China insists on gradual currency reforms
Updated: 2005-10-15 09:11
BEIJING - China will loosen currency controls only gradually in order to
preserve its economic stability, its finance minister said Friday ahead of a
meeting with finance officials from the United States, Europe and other key
Secretary John Snow, left, shakes hands with Ma Kai, right, who is the
head of the National Development and Reform Commission (NDRC) in the NDRC
headquarters in Beijing, China Friday Oct. 14, 2005.
Finance Minister Jin Renqing's comments underscored Beijing's resistance to
pressure by the United States and others to let the Chinese yuan trade freely.
Officials were expected to press those demands during the Group of 20 meeting
that begins Saturday.
"Our hope is, first of all, to realize a manageable currency rate system
based on the supply and demand of the market economy," Jin said after meeting
with Gordon Brown, Britain's chancellor of the exchequer, or finance minister.
"The goal is to maintain a stable currency rate system. We are moving toward
that goal in steps," Jin said.
Brown gave measured praise for China's move on July 21 to raise the yuan's
value by 2.1 percent against the dollar and to switch to a more flexible system
that bases it on a basket of currencies, including the yen and euro.
"We welcome the progress to flexibility that has been made in China and note
from the minister that it is the Chinese government's intention that this is the
direction they want to move further to at a later stage," he said.
Since the July revaluation, Chinese officials have ruled out any more one-off
revaluations, saying they will allow the currency's value to adjust gradually,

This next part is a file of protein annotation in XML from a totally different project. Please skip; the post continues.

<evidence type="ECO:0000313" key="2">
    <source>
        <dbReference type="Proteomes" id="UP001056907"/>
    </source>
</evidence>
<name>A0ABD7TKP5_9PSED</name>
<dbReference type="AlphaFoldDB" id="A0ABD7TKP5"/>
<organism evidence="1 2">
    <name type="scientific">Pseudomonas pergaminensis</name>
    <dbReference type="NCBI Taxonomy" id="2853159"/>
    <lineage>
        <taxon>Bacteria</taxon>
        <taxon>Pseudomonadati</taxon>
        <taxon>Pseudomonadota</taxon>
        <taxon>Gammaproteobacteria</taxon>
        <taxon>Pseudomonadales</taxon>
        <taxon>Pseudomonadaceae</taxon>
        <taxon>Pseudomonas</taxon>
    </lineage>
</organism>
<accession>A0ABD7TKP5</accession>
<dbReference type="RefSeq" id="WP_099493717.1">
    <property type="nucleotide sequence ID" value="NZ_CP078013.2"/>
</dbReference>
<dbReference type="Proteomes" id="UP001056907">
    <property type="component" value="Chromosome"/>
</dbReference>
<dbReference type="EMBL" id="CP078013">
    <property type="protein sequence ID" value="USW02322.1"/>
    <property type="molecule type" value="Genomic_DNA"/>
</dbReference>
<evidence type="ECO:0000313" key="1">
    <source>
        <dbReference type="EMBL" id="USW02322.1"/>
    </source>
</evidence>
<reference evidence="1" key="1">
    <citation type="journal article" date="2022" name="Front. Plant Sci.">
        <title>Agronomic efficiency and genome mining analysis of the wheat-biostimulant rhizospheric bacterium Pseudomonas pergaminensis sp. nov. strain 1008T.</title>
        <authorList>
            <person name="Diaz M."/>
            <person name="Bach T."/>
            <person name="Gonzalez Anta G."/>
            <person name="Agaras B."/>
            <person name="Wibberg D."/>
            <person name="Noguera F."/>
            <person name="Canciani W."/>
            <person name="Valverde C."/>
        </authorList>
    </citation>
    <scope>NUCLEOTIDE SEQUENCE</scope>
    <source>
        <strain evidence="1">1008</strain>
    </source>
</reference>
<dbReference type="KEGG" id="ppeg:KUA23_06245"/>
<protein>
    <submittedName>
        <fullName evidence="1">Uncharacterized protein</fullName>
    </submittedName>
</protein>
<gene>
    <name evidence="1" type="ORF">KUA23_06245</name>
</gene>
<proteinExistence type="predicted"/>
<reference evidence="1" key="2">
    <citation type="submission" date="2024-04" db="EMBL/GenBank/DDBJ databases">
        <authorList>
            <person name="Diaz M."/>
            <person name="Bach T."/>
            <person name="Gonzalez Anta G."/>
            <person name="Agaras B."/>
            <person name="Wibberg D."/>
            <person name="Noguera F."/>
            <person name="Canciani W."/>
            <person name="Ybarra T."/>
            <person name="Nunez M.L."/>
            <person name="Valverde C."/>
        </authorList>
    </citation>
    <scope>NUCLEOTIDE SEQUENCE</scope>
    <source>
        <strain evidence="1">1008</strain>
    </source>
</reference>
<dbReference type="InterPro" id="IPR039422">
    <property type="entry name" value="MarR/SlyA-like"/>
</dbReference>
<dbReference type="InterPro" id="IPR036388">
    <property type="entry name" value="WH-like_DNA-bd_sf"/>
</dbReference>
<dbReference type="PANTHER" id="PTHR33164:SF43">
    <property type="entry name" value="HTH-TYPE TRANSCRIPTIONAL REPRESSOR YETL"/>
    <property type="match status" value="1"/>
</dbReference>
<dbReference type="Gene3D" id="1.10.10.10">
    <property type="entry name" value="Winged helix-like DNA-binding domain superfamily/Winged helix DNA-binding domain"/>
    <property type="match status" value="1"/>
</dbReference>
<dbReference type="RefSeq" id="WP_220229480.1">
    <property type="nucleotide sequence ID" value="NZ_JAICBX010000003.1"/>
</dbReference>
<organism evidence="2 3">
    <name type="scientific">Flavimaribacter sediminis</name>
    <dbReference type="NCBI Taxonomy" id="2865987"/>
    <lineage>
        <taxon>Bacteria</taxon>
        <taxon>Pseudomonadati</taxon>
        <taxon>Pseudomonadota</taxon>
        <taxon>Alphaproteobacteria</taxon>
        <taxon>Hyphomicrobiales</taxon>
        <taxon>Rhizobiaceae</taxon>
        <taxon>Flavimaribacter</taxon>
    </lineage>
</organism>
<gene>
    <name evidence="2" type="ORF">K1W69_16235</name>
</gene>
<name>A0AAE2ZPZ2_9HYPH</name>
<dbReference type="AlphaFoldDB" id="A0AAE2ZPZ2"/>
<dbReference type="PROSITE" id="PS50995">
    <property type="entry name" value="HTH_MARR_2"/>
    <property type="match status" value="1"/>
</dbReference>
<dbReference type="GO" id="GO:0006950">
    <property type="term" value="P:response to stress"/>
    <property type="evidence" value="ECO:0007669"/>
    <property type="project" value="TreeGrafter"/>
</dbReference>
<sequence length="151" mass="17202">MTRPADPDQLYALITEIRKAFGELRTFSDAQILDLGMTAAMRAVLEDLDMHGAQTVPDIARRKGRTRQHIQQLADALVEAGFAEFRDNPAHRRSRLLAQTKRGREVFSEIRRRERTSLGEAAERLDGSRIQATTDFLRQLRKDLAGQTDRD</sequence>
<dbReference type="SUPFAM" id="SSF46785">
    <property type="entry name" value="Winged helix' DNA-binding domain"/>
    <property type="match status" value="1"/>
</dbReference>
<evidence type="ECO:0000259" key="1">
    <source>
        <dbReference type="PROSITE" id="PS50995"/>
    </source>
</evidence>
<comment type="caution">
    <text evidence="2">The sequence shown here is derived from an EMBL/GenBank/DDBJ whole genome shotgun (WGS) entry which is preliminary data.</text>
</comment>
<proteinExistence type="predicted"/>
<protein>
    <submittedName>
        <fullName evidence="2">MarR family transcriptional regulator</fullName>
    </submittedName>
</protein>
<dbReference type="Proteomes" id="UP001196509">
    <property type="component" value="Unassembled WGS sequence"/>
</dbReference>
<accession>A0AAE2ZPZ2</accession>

through the market. Beijing limits the yuan's movement to a narrow range. In the
past three months, the yuan has appreciated only about 0.3 percent.
Beijing's trading partners are urging it to move faster. They say the yuan is
undervalued by up to 40 percent, giving Chinese exporters an unfair price
advantage and hurting foreign competitors.
The currency issue is on the agenda of the summit of finance officials of the
Group of Twenty industrial and developing nations, hosted by China for the first
U.S. Treasury Secretary John Snow, who arrived in China earlier this week,
earlier emphasized his desire to see Beijing let the yuan trade more freely in
world markets and this week has pressed China to further develop its financial
markets and trade.
After visiting Shanghai's showcase stock exchange and foreign exchange
trading center, he traveled on to the western city of Chengdu — to see how
economic reforms are progressing in the country's interior, where the majority
of China's 1.3 billion people live.
On Friday, Snow met with Ma Kai, head of China's main economic planning
agency, the National Development Reform Commission. Details of that meeting were
The administration of President Bush is anxious to do something about China's
huge trade surplus with the U.S., which surged to $162 billion last year, a
record U.S. trade gap with any country.
During the G-20 meeting, Snow and other U.S. officials may well face
criticism of the United States' massive trade and budget deficits.
"America knows it has got to deal with its deficit problems so that it, too,
can promise it is making its proper and best contributions to the world
economy," Brown told reporters.
The G-20 nations account for 90 percent of global gross domestic product, 80
percent of global trade and two-thirds of the world's population.
They include the Group of Seven industrialized nations as well as the
European Union, China, Argentina, Brazil, Russia, India, Australia, Mexico, the
Republic of Korea, Indonesia, Saudi Arabia, South Africa and Turkey. Top
representatives of the International Monetary Fund and the World Bank will also
attend the meeting, being held at a resort outside Beijing.
The aim of the meeting is to discuss imbalances in development, limits to the
international economic system and other broad issues, the official Xinhua News
Agency cited Jin as saying.